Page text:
Late on Wednesday night, literally hours before an NCAA-imposed deadline that would have prevented the state of North Carolina from hosting any and all NCAA tournament events until at least 2022, the lawmakers in the state announced that they have reached an agreement to repeal House Bill 2, a discriminatory law that is commonly known as the bathroom bill.

The question now is whether or not this repeal will be enough to satisfy the NCAA, who was one of a handful of businesses that pulled out of the state due to HB2. According to the AP, more than $3.7 billion in revenue will be lost over the next decade as a result.

The issue with HB2 isn’t just that it makes it illegal for transgender people to use the bathroom of the gender they identify as. That gets the headlines, but the real damage done by this law is that it curbs legal protections for the LGBTQ community by banning local governments from passing laws to make discrimination illegal for at least three years.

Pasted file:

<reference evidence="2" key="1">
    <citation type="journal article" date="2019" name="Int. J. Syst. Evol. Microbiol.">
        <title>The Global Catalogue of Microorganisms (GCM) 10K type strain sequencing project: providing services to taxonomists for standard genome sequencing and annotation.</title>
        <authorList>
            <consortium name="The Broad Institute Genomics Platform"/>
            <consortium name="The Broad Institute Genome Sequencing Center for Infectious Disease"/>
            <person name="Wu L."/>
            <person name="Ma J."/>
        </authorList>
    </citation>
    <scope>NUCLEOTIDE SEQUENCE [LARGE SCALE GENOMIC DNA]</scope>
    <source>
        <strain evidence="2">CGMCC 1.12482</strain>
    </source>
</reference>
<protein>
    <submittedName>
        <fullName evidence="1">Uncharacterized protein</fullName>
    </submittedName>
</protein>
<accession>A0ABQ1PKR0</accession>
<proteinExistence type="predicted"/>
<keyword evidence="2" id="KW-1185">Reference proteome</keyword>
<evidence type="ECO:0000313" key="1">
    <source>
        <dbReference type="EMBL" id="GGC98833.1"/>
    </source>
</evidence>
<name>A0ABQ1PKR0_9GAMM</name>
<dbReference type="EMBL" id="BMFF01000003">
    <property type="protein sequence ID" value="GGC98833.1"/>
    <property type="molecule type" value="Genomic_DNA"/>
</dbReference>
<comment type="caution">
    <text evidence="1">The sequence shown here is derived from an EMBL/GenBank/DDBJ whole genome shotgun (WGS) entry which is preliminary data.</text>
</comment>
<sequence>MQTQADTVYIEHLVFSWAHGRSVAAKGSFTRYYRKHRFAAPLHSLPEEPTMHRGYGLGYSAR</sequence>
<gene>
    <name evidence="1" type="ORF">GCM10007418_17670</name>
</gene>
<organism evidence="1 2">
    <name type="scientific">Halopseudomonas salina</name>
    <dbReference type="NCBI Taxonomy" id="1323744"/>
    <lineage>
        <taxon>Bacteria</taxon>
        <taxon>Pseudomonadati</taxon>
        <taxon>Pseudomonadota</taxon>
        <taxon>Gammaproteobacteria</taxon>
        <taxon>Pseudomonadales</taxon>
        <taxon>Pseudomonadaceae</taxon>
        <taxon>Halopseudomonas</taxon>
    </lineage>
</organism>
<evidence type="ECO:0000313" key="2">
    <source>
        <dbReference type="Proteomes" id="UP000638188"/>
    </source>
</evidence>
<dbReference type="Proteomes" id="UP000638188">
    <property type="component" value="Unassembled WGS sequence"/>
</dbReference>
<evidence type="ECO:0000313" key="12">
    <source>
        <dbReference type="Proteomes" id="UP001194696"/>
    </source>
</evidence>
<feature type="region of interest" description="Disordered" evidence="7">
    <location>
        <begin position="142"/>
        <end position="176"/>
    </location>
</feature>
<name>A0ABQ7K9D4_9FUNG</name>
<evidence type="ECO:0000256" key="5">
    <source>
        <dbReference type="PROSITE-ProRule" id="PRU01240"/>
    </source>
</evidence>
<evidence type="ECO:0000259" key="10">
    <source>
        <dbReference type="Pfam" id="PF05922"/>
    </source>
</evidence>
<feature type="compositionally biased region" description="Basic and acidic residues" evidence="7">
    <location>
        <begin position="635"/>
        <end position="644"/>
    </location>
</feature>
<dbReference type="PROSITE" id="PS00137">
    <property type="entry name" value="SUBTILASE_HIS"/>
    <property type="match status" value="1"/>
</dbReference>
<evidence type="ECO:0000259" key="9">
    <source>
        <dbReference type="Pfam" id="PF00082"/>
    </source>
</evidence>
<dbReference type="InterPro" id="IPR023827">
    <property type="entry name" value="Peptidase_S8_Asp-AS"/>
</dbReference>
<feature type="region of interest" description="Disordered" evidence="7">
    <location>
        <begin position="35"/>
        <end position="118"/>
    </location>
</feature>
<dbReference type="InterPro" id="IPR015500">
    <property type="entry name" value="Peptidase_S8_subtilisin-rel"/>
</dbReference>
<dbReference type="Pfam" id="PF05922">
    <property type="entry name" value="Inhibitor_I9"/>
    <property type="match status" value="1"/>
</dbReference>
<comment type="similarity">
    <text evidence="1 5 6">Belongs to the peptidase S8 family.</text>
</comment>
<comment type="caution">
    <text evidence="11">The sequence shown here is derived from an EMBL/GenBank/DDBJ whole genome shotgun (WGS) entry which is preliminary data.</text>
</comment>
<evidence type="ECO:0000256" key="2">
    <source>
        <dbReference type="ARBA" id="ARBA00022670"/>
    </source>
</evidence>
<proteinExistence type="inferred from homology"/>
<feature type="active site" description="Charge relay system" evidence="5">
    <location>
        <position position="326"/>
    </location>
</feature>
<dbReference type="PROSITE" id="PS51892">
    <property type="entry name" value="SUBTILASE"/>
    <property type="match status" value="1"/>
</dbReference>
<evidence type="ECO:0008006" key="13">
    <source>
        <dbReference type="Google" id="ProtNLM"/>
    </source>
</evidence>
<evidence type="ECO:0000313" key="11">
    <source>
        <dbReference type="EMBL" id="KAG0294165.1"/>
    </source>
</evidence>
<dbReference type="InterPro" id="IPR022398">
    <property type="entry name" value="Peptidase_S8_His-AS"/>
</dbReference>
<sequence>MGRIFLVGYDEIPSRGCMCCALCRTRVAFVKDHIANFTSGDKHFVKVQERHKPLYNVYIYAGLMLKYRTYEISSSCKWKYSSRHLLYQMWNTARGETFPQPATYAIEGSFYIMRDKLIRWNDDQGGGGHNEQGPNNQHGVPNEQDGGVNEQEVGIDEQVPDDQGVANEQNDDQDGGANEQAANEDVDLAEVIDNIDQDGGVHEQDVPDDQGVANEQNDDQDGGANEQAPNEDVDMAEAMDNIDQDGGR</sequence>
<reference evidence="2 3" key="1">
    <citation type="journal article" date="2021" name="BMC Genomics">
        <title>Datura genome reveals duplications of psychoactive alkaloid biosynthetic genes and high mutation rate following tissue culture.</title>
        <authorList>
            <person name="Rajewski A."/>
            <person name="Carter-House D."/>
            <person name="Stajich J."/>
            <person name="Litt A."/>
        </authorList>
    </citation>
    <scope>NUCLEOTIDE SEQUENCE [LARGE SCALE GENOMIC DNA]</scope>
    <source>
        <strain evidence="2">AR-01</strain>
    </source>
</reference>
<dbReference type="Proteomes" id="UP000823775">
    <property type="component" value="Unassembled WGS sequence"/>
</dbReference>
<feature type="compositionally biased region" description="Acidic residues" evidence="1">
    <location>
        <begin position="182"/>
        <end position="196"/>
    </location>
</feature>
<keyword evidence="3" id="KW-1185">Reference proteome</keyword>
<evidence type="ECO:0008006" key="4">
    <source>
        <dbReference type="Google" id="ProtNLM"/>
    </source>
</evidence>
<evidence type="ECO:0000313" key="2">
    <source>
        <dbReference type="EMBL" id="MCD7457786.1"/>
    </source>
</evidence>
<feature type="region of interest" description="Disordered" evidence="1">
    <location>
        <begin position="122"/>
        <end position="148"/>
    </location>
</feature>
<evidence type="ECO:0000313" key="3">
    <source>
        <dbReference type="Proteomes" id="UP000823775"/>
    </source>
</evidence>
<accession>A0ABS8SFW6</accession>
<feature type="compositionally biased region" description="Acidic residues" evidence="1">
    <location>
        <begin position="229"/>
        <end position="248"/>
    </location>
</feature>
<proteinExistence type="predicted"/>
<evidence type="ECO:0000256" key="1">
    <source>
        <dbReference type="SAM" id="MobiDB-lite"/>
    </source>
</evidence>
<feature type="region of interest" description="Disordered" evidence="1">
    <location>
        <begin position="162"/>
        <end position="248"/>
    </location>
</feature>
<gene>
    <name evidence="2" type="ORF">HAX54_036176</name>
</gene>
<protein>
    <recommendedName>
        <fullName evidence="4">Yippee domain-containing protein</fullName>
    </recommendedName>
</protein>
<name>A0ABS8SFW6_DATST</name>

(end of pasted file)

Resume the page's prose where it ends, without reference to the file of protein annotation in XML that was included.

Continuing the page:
From the New York Times:

Gay rights advocates were harshly critical of the bill. Cathryn Oakley, senior legislative counsel for the Human Rights Campaign, said that the compromise would leave lesbian, gay, bisexual and transgender people with no statewide anti-discrimination ordinance and no ability to seek such protections from local government for a number of years.

“What that means for the L.G.B.T. community is that we continue to be boxed out of nondiscrimination protections,” she said.